Are you keeping people out?

In relationships, all of us have a part of our self that we attempt to protect. For some, the process of growing in relationship means addressing those walls and removing them. Choosing to trust and allow vulnerability. On the other hand, for others a wall seems a necessity and they work to build it up as fast as possible. A wall gives the feeling of protecting identity. If someone cannot see the real you, then they cannot reject you. A wall gives the sense of control. By controlling people’s behavior and what is acceptable in relationship, you feel like the one in charge. A wall gives the illusion of effort. Because you are working hard to maintain your wall, it feels like working on the relationship. A wall gives an excuse. When another person gets tired of trying to break through your wall, you can then blame them for the failure of the relationship. Problem is, not only do walls protect from what’s outside, they trap you on the inside. They steal your freedom. Those you present your wall to are not responding to you, but to your facade. That does not change the feeling of rejection. It is lonely within your borders because your true self will not feel loved. How are you keeping people out? Is it a compulsion? An issue of performance? Fault finding? Something else entirely? Taking down a wall required developing awareness of identity and the lies you are believing. Some of the bricks will be easy and some painful. Because of the lies, your wall is built upon sand, that is why it...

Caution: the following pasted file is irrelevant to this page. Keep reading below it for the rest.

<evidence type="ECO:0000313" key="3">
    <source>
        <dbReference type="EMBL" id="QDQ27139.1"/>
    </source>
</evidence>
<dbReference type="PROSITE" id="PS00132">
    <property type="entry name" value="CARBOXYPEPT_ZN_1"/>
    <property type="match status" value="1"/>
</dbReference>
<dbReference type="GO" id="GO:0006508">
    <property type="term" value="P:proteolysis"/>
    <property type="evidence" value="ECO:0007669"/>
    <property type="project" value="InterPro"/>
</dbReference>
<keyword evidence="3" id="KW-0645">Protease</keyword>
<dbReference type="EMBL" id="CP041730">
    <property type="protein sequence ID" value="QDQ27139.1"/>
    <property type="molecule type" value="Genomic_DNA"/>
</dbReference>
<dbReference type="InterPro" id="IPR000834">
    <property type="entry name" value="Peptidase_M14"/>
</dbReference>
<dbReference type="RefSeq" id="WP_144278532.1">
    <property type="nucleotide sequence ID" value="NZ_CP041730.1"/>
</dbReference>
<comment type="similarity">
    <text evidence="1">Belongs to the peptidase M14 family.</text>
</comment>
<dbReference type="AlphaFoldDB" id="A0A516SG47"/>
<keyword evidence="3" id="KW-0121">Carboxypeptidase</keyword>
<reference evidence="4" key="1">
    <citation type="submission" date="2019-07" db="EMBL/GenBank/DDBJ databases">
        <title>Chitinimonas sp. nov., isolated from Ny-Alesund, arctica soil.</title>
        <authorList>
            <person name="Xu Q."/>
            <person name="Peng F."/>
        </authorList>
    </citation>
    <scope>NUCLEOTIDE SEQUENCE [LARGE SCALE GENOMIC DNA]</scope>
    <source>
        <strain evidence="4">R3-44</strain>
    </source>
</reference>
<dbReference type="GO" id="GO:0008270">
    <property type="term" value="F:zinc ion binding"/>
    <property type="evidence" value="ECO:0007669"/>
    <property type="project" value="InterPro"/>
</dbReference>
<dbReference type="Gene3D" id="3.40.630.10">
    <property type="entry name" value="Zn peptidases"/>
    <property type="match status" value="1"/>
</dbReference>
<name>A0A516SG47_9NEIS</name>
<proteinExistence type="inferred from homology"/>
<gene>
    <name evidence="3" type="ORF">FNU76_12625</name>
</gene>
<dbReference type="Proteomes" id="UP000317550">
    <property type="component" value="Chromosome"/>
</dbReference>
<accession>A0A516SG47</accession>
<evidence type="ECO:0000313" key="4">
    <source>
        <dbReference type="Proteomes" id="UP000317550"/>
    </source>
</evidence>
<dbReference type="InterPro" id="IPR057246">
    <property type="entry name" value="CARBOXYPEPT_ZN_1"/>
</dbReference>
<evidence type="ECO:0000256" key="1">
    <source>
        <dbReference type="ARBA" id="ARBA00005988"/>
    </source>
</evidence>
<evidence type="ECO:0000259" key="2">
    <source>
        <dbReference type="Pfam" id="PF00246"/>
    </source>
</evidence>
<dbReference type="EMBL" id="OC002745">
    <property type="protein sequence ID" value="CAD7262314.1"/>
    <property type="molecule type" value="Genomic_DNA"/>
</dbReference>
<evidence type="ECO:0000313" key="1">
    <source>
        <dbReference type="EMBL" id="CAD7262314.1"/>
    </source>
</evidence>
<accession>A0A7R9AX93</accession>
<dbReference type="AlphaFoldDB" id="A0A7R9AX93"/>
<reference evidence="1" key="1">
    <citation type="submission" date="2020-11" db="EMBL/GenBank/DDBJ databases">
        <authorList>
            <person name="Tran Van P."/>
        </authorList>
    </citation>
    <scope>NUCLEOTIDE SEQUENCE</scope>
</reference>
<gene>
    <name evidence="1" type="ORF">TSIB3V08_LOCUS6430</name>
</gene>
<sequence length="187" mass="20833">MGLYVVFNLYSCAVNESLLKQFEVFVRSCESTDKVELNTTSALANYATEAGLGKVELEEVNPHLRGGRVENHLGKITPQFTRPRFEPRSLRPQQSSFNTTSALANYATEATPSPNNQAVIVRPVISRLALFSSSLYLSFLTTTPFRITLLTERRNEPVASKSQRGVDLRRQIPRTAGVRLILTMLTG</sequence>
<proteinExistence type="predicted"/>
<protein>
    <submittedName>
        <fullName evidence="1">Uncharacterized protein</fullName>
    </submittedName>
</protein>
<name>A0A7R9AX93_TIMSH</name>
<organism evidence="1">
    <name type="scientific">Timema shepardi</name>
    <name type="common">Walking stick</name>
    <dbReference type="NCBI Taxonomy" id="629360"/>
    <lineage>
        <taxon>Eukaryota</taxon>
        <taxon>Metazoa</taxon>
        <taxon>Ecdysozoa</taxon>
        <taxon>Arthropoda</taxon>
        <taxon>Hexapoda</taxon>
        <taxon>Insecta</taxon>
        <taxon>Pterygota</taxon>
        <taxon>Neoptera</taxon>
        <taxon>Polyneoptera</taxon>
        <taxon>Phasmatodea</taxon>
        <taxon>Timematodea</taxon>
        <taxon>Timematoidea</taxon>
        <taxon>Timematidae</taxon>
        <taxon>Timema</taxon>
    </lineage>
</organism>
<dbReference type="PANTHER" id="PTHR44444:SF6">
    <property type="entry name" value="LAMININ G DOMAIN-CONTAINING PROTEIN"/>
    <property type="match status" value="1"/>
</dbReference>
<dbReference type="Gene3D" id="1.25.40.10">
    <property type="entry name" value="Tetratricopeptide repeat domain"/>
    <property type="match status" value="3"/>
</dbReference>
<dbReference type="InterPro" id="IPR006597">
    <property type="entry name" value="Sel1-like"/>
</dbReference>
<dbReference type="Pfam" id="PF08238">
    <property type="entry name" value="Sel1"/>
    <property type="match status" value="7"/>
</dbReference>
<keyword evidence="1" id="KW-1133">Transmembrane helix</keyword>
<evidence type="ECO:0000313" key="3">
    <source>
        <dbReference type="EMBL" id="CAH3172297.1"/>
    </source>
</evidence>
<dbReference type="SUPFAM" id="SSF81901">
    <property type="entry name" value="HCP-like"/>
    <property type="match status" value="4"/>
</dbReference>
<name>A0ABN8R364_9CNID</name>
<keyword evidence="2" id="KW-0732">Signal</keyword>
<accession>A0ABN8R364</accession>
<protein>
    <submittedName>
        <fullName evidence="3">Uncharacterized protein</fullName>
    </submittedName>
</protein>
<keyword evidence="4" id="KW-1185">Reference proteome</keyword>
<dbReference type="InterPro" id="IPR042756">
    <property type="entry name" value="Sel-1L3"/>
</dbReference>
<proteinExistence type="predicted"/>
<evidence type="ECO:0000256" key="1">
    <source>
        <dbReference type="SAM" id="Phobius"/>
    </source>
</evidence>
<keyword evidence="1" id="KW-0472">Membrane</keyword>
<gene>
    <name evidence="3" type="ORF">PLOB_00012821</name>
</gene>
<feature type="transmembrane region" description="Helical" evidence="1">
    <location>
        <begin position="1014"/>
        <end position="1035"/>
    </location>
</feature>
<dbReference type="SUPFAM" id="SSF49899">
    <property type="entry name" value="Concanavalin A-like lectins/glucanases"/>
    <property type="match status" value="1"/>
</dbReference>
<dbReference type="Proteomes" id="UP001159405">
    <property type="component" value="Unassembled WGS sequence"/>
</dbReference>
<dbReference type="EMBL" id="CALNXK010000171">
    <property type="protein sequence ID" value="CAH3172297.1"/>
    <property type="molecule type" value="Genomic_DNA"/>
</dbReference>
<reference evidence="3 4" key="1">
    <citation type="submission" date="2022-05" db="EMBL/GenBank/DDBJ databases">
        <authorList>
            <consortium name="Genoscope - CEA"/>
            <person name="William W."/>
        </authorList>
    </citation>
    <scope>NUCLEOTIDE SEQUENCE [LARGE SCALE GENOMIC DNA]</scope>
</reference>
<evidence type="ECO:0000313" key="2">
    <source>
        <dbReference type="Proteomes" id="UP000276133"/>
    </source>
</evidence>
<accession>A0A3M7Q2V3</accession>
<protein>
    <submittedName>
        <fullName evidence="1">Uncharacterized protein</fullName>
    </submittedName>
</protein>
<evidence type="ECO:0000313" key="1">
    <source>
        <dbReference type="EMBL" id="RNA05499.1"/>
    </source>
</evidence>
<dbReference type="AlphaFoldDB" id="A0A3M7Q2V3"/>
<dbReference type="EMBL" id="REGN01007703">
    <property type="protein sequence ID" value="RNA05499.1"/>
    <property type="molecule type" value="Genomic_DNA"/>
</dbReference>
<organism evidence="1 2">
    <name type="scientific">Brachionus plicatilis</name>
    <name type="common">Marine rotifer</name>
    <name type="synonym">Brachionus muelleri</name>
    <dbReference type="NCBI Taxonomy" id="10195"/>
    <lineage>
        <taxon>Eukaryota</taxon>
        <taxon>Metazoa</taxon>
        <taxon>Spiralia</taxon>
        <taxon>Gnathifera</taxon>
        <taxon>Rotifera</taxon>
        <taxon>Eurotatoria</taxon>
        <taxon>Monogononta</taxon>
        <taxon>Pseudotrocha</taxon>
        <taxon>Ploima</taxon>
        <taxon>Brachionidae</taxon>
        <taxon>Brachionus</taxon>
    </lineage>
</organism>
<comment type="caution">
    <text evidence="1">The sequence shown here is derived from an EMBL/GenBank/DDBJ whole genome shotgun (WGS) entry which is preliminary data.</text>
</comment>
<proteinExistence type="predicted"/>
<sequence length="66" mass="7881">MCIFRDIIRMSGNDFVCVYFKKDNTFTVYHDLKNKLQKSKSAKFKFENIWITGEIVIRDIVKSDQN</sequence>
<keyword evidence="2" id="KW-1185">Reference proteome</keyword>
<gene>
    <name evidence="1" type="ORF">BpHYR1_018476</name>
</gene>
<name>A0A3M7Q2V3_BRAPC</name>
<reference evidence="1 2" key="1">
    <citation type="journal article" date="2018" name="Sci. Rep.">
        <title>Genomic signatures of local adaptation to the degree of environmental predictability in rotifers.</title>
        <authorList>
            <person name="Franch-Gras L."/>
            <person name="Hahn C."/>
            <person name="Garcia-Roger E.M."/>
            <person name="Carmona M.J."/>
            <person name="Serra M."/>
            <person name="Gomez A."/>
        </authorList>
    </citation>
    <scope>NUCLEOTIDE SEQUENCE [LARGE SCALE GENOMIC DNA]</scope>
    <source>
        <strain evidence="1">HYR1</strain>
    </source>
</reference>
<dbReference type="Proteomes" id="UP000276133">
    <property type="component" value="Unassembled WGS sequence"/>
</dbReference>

A Partner for Change

When beginning a coaching relationship with someone, the first question I ask is “do you have the will to change the system?”. This question can be in reference to any facet of change, including: leadership culture church systems relational systems personal development spiritual development Desire to change is one thing, having the will to change is entirely another. (click here to tweet that) Change is difficult. Changing successfully and maintaining involves developing new habits, responses, and ways of thinking and observing. This will feel unnatural at first and needs to be approached intentionally and mindfully. Change is often slow. Or at least the pace of change is not linear. The results that are desired in any of the above arenas will not be instantaneous and will be filled with set-backs and learning moments. It takes time, often many months before the system will accept and embrace change. The important thing is to intentionally take one step at a time. Change is met with resistance. It may be personal resistance as the change feels new and uncomfortable. We will long for results and be tempted to turn back. Or the resistance may be from the system that is being change. Others involved will take time to learn and respond to the new patterns. Change is painful. If it wasn’t, we would not be frustrated with it. Desiring some change is itself a response to pain, discomfort or dysfunction. Often though, we second guess because of the pain involved and this can erode our diligence. The good news is that the pain is only temporary. Change is necessary for health. Human beings are not static creatures, nor are...

Gain Perspective. Live Well.

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